Another week, another glut of great entertainment downloads to choose from. So to help you make the right choices, here’s a few top picks from The Lowdown team.
From the creator of acclaimed biographies Senna and Amy comes Ronaldo – an insight into the personal life of one of the world’s greatest footballers.
Recorded over 14 months and with unprecedented access to the footballer’s inner circle, Ronaldo shows you the sacrifice and dedication it takes to reach the pinnacle of competitive sport and, more importantly, remain there. There’s also a range previously unseen footage from Ronaldo’s youth, as well as throughout his illustrious career.
With lashings of ego, unparalleled levels of self-belief and obsessive attention to detail, this documentary lets you peer inside the rarefied world of a genuine footballing superstar.
Download now from iTunes or Google Play Store.
25 by Adele
25 is by far the biggest album release of the year, so we really couldn’t ignore this one. In fact, Colombia Records predicts they’ll shift 3.6 million albums in the US in the first week alone, meaning 25 will be the largest selling new-release of the past decade.
The first single, signature power ballad Hello, hinted the album would be every bit an equal to its astronomically successful predecessor, 21. Having now had a listen to the album in its entirety, we can say with confidence that you won’t be disappointed – with When We Were Young a particular highlight.
Download from iTunes and Google Play Store.
Even Dogs in the Wild by Ian Rankin
For Ian Rankin fans autumn is the best season of the year, as they can get their hands on the crime writer’s latest release. Even Dogs in the Wild sees John Rebus come out of retirement (again) to act as a consulting detective in the murder of a senior lawyer – on whose body is found a threatening note. The plot thickens even further when old time foe Big Ger Cafferty is sent the same note.
Even Dogs in the Wild has everything that makes an Ian Rankin novel special – winding plot twists, a dark Edinburgh setting and inventive dialogue. Ranking’s other fictional detective, Malcolm Fox, is also brought in to the story.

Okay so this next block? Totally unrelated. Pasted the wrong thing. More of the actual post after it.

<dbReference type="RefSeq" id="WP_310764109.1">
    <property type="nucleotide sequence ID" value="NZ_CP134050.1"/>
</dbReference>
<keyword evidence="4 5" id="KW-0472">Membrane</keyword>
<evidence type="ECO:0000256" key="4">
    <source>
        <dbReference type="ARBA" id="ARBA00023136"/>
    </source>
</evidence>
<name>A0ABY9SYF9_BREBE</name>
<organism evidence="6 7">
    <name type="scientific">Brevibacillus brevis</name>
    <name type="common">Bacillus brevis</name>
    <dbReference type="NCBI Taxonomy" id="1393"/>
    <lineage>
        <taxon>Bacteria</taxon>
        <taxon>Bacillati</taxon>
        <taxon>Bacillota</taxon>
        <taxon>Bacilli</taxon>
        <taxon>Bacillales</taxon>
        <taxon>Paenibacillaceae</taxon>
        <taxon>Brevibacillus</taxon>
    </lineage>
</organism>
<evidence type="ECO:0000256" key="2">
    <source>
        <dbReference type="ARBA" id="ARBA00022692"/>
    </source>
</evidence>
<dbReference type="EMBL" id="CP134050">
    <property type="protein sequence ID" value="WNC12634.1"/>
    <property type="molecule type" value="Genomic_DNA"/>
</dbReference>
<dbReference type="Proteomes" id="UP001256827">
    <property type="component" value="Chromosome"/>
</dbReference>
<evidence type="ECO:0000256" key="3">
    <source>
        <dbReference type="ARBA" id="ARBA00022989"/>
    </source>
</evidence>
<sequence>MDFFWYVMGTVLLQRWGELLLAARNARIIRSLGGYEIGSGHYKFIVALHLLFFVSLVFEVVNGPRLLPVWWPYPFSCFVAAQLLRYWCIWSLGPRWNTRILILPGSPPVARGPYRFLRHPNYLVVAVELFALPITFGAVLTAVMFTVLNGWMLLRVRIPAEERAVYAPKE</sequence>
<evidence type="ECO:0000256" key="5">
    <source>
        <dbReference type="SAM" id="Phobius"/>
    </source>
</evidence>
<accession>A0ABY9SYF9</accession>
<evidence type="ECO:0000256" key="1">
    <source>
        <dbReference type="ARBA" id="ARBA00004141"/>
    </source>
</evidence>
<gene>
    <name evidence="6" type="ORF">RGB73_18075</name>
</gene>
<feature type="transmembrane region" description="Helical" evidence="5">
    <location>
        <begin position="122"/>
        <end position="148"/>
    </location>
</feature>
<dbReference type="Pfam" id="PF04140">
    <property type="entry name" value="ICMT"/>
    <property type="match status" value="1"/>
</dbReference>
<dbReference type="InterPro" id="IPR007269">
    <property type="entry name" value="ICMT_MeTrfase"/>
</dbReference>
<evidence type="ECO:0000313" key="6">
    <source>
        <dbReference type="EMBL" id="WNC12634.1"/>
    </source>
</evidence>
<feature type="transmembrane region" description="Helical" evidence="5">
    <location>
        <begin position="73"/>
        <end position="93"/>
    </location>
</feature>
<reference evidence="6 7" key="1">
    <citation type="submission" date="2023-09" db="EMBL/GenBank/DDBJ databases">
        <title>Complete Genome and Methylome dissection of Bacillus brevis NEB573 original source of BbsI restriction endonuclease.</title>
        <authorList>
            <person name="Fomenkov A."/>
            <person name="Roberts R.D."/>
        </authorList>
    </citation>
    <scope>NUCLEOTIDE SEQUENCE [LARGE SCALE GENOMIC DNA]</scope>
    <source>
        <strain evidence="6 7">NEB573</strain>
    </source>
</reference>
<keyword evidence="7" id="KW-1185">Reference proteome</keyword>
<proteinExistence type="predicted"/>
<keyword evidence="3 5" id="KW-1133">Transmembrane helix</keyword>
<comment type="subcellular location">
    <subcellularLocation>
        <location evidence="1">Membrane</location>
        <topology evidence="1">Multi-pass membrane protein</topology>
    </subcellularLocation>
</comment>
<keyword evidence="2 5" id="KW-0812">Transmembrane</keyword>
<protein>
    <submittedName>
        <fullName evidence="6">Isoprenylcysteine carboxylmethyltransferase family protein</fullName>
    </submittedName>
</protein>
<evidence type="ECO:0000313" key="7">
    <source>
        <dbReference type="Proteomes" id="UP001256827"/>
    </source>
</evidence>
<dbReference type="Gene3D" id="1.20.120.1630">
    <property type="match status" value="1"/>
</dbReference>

If you’re a fan of crime novels, few come better than Rankin.
Have a read yourself by downloading from iTunes or Kindle.
The Last Kingdom
Game of Thrones, The Lord of the Rings and The Hobbit have all been outrageously popular over the past decade, showing the sheer popularity of the historical fantasy genre. Now the BBC has got in on the act with their new offering The Last Kingdom. And it’s great.
The story follows a young Saxon named Uhtred, heir to the throne of Bebbanburg. His father is killed in battle against Viking invaders and Uhtred is taken as a slave, losing his lands in the process. Over time however, he is adopted as a son by the fierce warrior (yet slight softy) Lord Ragnar the fearless, and is brought up as a Dane. So we don’t give too much away, we’ll leave it there.
The Last Kingdom works on so many levels. It’s exciting, fast-paced but has depth and humour. Not only are you following an exciting story of warfare and conquest, but the action is set against the real backdrop of the formation of England as a country – overseen by the first monarch Alfred the Great (who is portrayed superbly by David Dawson).
The series has attracted rave reviews so far, and the first five episodes are available on BBC iPlayer now. Trust us, if you love Game of Thrones or The Lord of the Rings, you’ll love this, too.
Watch Episode 1 on BBC iPlayer.